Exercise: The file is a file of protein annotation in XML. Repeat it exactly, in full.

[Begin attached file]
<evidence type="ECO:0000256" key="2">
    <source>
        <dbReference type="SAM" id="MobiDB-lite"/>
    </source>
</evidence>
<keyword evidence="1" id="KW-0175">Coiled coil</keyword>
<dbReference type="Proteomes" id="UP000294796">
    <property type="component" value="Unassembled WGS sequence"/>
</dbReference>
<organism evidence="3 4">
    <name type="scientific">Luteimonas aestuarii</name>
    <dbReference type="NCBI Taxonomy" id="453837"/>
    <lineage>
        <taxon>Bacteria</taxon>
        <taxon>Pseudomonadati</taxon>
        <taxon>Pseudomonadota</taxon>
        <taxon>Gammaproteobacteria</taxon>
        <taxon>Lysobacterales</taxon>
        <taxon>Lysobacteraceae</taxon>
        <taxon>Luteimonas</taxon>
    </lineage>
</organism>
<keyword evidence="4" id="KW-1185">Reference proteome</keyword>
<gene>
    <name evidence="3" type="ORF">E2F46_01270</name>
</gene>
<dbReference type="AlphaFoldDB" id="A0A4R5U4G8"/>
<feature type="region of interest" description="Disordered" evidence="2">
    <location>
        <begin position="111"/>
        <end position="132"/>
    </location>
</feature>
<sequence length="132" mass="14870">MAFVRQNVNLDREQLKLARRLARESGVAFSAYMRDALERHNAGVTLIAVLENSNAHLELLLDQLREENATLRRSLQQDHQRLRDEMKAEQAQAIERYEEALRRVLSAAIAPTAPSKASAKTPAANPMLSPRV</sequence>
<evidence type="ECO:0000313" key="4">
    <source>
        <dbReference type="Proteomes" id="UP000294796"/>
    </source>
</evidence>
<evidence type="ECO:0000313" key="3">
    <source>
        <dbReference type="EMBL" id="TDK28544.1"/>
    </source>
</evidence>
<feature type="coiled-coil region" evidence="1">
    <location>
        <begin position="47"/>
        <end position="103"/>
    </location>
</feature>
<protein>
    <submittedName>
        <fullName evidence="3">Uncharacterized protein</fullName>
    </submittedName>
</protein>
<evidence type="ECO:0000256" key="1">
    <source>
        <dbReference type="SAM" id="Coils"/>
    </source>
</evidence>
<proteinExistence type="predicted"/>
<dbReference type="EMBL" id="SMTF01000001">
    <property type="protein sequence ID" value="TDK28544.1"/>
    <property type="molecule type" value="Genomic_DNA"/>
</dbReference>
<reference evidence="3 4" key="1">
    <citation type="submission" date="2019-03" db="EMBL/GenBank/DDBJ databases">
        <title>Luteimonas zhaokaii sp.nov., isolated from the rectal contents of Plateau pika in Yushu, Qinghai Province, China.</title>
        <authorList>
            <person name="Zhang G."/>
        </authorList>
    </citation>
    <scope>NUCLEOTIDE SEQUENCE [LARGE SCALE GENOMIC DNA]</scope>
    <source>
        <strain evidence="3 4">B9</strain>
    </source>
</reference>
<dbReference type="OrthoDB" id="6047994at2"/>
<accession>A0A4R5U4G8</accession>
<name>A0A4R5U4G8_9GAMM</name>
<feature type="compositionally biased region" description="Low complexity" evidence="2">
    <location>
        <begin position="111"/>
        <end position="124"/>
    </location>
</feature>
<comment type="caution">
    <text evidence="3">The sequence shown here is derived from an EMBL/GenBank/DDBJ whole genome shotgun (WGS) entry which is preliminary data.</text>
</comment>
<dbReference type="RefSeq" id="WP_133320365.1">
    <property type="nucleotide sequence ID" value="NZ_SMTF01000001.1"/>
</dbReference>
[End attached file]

<evidence type="ECO:0000256" key="2">
    <source>
        <dbReference type="SAM" id="MobiDB-lite"/>
    </source>
</evidence>
<keyword evidence="1" id="KW-0175">Coiled coil</keyword>
<dbReference type="Proteomes" id="UP000294796">
    <property type="component" value="Unassembled WGS sequence"/>
</dbReference>
<organism evidence="3 4">
    <name type="scientific">Luteimonas aestuarii</name>
    <dbReference type="NCBI Taxonomy" id="453837"/>
    <lineage>
        <taxon>Bacteria</taxon>
        <taxon>Pseudomonadati</taxon>
        <taxon>Pseudomonadota</taxon>
        <taxon>Gammaproteobacteria</taxon>
        <taxon>Lysobacterales</taxon>
        <taxon>Lysobacteraceae</taxon>
        <taxon>Luteimonas</taxon>
    </lineage>
</organism>
<keyword evidence="4" id="KW-1185">Reference proteome</keyword>
<gene>
    <name evidence="3" type="ORF">E2F46_01270</name>
</gene>
<dbReference type="AlphaFoldDB" id="A0A4R5U4G8"/>
<feature type="region of interest" description="Disordered" evidence="2">
    <location>
        <begin position="111"/>
        <end position="132"/>
    </location>
</feature>
<sequence length="132" mass="14870">MAFVRQNVNLDREQLKLARRLARESGVAFSAYMRDALERHNAGVTLIAVLENSNAHLELLLDQLREENATLRRSLQQDHQRLRDEMKAEQAQAIERYEEALRRVLSAAIAPTAPSKASAKTPAANPMLSPRV</sequence>
<evidence type="ECO:0000313" key="4">
    <source>
        <dbReference type="Proteomes" id="UP000294796"/>
    </source>
</evidence>
<evidence type="ECO:0000313" key="3">
    <source>
        <dbReference type="EMBL" id="TDK28544.1"/>
    </source>
</evidence>
<feature type="coiled-coil region" evidence="1">
    <location>
        <begin position="47"/>
        <end position="103"/>
    </location>
</feature>
<protein>
    <submittedName>
        <fullName evidence="3">Uncharacterized protein</fullName>
    </submittedName>
</protein>
<evidence type="ECO:0000256" key="1">
    <source>
        <dbReference type="SAM" id="Coils"/>
    </source>
</evidence>
<proteinExistence type="predicted"/>
<dbReference type="EMBL" id="SMTF01000001">
    <property type="protein sequence ID" value="TDK28544.1"/>
    <property type="molecule type" value="Genomic_DNA"/>
</dbReference>
<reference evidence="3 4" key="1">
    <citation type="submission" date="2019-03" db="EMBL/GenBank/DDBJ databases">
        <title>Luteimonas zhaokaii sp.nov., isolated from the rectal contents of Plateau pika in Yushu, Qinghai Province, China.</title>
        <authorList>
            <person name="Zhang G."/>
        </authorList>
    </citation>
    <scope>NUCLEOTIDE SEQUENCE [LARGE SCALE GENOMIC DNA]</scope>
    <source>
        <strain evidence="3 4">B9</strain>
    </source>
</reference>
<dbReference type="OrthoDB" id="6047994at2"/>
<accession>A0A4R5U4G8</accession>
<name>A0A4R5U4G8_9GAMM</name>
<feature type="compositionally biased region" description="Low complexity" evidence="2">
    <location>
        <begin position="111"/>
        <end position="124"/>
    </location>
</feature>
<comment type="caution">
    <text evidence="3">The sequence shown here is derived from an EMBL/GenBank/DDBJ whole genome shotgun (WGS) entry which is preliminary data.</text>
</comment>
<dbReference type="RefSeq" id="WP_133320365.1">
    <property type="nucleotide sequence ID" value="NZ_SMTF01000001.1"/>
</dbReference>